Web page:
It would have been a compromise to beat all compromises, and a possible major victory for Mayor Jerry Sanders, the kind of thing he could leave as a legacy to a severely troubled city.

Behind the scenes, Sanders worked toward a partial solution to San Diego’s monumental financial crisis: a ballot measure asking voters to slightly raise their sales taxes. The idea was to give everybody a little something, even those who think the city has failed to push its workers to sacrifice.

How’d it all fall apart? As our story explains, plenty of major players refused to play ball. Now, the blame game has begun. Check out the vitriol in comments from council members and advocates for labor and business. It seems to make any compromise even less likely than before.

In other news:

• Some people in town think the San Diego school board has been doing a poor job at running the district. What to do? A coalition has been floating an idea: expand the board and leave voters out of the loop.

As we report, “the budding plan would add four new members to the board. Unlike the existing five elected members, they would be chosen by an outside group that could include the leaders of local universities, parent groups, labor unions and business chiefs, among others.”

It’s not just a random idea floating in the ether. The coalition has hired a consultant, and sources say it’s hired a PR firm too. As for the response, well, a school board member calls it a “another downtown grab,” while the teachers union president sees it as a smack against democracy.

• How many dollars did the county lose by refusing to go after federal stimulus funds geared to subsidize jobs for unemployed poor people? A think tank estimates that the number is between $11 million and $18 million.

The estimate is just that, and it comes from an organization that advocates for poor people. But one number is firm: 10 percent. That was the local unemployment rate in May.

A county spokeswoman told us that bad timing and unanswered questions kept the county from going after the dollars.

Critics, however, are royally miffed, including two candidates for county supervisor, both who want to kick out the longtime incumbents. Says one: “The county has this idea that anybody at the bottom of the pay scale are either here illegally or worth less. I think it’s a matter of human worth.”


• In yesterday’s print edition, the U-T made a big splash of a new study, funded by a development organization, that says the Petco Park development is making more for the city than initially expected. Critics told the paper they were unimpressed with the report.

The Reader says the U-T story didn’t note that an economist it quoted was “a paid consultant in the development of the ballpark and surrounding real estate.” The paper did, however, note the economist’s consultant duties in two stories earlier this year.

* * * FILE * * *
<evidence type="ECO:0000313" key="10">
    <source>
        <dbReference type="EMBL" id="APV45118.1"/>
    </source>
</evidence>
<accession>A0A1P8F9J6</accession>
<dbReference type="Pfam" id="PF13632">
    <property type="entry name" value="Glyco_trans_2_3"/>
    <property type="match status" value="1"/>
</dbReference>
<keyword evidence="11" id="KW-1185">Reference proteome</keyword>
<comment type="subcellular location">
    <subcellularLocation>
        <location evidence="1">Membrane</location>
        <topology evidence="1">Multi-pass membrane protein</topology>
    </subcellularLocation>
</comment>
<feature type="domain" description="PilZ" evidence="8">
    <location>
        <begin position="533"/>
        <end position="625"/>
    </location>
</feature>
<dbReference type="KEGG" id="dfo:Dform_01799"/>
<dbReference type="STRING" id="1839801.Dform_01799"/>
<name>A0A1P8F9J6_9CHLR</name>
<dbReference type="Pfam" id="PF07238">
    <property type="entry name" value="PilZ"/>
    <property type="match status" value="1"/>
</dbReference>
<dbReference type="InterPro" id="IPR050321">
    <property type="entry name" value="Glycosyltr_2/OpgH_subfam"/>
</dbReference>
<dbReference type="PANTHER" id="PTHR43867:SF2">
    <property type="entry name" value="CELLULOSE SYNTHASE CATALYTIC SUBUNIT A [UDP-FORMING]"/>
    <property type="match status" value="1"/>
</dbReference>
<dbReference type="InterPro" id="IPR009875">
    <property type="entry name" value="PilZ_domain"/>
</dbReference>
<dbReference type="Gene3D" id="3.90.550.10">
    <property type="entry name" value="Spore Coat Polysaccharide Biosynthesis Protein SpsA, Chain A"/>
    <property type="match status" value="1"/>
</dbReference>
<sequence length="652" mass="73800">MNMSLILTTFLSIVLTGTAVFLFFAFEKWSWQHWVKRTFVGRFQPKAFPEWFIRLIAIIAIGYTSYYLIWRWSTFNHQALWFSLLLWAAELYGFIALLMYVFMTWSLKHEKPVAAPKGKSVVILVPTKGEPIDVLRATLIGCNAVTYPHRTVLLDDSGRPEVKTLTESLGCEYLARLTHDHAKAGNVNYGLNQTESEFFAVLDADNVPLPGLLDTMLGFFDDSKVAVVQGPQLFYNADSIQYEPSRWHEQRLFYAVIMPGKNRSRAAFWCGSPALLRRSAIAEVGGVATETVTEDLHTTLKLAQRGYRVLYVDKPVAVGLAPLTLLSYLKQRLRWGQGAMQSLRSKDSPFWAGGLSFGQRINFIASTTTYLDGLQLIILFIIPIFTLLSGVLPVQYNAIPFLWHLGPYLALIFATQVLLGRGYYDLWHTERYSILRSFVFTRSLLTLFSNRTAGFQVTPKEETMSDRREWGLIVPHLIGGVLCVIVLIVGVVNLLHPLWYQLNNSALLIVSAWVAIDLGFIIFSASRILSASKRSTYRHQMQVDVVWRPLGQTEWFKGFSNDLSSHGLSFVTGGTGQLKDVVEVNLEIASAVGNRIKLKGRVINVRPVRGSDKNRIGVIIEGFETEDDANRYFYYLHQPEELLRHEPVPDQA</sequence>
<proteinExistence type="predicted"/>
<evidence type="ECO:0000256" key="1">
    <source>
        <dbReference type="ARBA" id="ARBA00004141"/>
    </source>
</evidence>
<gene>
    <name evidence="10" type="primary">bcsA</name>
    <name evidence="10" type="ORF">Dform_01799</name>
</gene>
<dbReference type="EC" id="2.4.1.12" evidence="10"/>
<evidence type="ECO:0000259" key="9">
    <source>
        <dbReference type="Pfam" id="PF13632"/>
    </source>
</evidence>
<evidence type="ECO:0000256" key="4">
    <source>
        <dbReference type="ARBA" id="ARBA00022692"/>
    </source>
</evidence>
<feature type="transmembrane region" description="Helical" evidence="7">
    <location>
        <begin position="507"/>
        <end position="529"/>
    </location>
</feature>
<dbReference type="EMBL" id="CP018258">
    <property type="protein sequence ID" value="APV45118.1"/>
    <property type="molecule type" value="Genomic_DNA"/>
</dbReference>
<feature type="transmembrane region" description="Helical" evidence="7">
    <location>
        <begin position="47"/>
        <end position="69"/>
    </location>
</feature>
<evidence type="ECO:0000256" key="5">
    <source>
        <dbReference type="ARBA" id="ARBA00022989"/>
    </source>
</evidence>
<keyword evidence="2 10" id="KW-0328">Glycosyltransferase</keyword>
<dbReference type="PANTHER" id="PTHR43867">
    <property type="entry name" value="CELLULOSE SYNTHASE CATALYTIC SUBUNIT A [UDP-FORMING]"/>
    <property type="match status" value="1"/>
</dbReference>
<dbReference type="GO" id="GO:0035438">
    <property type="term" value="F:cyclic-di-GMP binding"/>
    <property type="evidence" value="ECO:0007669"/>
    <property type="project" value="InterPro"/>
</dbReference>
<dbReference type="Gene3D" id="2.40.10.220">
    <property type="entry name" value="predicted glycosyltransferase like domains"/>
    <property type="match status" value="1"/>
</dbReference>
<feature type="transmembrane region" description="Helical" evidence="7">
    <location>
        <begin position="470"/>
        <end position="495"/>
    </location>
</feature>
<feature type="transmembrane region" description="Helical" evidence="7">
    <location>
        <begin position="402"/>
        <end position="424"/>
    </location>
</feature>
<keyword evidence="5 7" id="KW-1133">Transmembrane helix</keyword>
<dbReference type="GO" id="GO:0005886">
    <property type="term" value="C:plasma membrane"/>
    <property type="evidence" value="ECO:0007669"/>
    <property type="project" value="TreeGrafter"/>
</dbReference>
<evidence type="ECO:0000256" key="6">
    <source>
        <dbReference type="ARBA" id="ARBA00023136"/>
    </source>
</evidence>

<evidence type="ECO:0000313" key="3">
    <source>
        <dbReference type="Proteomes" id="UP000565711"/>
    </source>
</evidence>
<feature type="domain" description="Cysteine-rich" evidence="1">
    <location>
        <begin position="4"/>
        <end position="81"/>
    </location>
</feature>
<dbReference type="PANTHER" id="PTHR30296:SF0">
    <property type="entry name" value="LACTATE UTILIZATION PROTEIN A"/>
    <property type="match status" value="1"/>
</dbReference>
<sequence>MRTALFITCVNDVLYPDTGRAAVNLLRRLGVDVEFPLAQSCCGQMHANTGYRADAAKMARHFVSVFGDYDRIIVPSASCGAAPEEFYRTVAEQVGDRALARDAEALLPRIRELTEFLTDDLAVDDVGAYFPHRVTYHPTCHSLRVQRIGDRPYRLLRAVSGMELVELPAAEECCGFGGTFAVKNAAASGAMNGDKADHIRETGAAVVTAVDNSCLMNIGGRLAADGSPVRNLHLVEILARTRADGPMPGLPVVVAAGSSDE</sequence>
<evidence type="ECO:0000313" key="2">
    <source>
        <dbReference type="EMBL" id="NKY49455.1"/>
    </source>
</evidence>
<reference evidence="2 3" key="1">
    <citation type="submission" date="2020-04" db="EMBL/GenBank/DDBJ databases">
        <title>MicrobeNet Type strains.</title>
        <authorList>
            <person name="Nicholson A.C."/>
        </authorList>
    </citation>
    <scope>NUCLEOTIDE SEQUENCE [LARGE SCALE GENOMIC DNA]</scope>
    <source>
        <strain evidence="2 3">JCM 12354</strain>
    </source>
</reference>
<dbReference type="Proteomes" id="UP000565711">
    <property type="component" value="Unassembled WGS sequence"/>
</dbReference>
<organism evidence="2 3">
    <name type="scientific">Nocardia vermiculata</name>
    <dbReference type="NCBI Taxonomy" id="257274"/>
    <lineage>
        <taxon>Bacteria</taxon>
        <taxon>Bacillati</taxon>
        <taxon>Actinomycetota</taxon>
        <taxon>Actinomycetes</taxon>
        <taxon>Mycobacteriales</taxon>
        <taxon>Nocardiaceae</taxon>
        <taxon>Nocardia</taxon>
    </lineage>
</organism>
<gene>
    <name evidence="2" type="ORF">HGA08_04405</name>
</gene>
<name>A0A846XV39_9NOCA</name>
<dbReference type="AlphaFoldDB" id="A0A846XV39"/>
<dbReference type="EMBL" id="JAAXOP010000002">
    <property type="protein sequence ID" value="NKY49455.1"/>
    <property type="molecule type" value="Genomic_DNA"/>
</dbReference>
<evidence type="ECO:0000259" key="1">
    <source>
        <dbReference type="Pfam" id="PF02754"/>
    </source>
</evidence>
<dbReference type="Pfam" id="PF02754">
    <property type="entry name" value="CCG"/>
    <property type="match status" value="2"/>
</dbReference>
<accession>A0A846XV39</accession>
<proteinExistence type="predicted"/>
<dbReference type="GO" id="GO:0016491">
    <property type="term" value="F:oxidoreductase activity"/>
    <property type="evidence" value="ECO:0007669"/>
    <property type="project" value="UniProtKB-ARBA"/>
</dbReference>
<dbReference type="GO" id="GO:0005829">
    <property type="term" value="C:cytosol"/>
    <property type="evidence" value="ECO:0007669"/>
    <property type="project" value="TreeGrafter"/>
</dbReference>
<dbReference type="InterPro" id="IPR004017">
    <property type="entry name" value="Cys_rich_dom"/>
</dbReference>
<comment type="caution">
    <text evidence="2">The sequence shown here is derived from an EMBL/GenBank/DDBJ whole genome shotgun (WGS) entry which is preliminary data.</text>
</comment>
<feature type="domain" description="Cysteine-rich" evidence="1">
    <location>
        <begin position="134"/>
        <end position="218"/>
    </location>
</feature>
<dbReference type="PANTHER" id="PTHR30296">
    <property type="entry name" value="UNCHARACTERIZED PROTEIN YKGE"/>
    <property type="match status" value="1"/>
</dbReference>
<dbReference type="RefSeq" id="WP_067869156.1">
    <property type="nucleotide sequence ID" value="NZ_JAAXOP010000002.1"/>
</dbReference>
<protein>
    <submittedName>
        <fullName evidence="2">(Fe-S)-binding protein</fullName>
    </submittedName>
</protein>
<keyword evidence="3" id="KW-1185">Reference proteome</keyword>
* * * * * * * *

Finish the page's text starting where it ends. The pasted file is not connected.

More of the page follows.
The Reader, a perennial thorn in the side of the U-T, also says the paper “is up to its old tricks.” In fact, not every journalist’s mistake is a sign of some grand conspiracy. More than one broadcast media outlet — see this report on KUSI — also presented the report with little second-guessing. Now excuse me, I must go get my orders from the CIA through the metal device in my head.

• The U-T follows up on its scoop about $550,000 in community grants from the county that weren’t documented properly by those who got the money. So why did a religious group in North County get a bundle to promote “big band concerts”? It’s still unclear, but the ministry’s chief complained about having to account for everything down to the cost of salt and pepper shakers. Has he never filed an expense report with a finicky accountant?

• Some 35 people were stung yesterday by stingrays at La Jolla-area beaches, and three ended up at the hospital. A lifeguard speculated the changing weather may be responsible for the ray rebellion. (LJL)

What does a sting feel like? Our photographer Sam Hodgson knows: he got stung a few years ago. “At first it just feels like you’ve stepped on a needle. Then, pretty quickly it becomes a much deeper pain — so much so that it becomes hard to walk.”

Stingrays can be deadly, although they’re often just very painful. Treatment can include immersing the wound in extremely hot water; Hodgson says an adult beverage is also helpful.

Pro tip: Scare off stingrays by shuffling your feet in the water. Not sure how to scare off our photographer. [Call him up and say “Daddy?” — Ed.]

• Finally, a Canadian news service takes a look at the Caesar salad and tracks its origin back to the 1920s and a San Diego-based Italian named Caesar Cardini who supposedly served it at a restaurant in Tijuana. (Prohibition drove “the Hollywood crowd and San Diego socialites” to Tijuana, where they could enjoy adult beverages in peace.)

I’ve wondered if this Caesar salad origin story is an urban myth. But it seems to be actually true, or at least very close to the truth. (True-ish? True-like? Truthy?)

Drop me a line if you know differently. I’ll also accept croutons.


Randy Dotinga

Randy Dotinga is a freelance contributor to Voice of San Diego. Please contact him directly at

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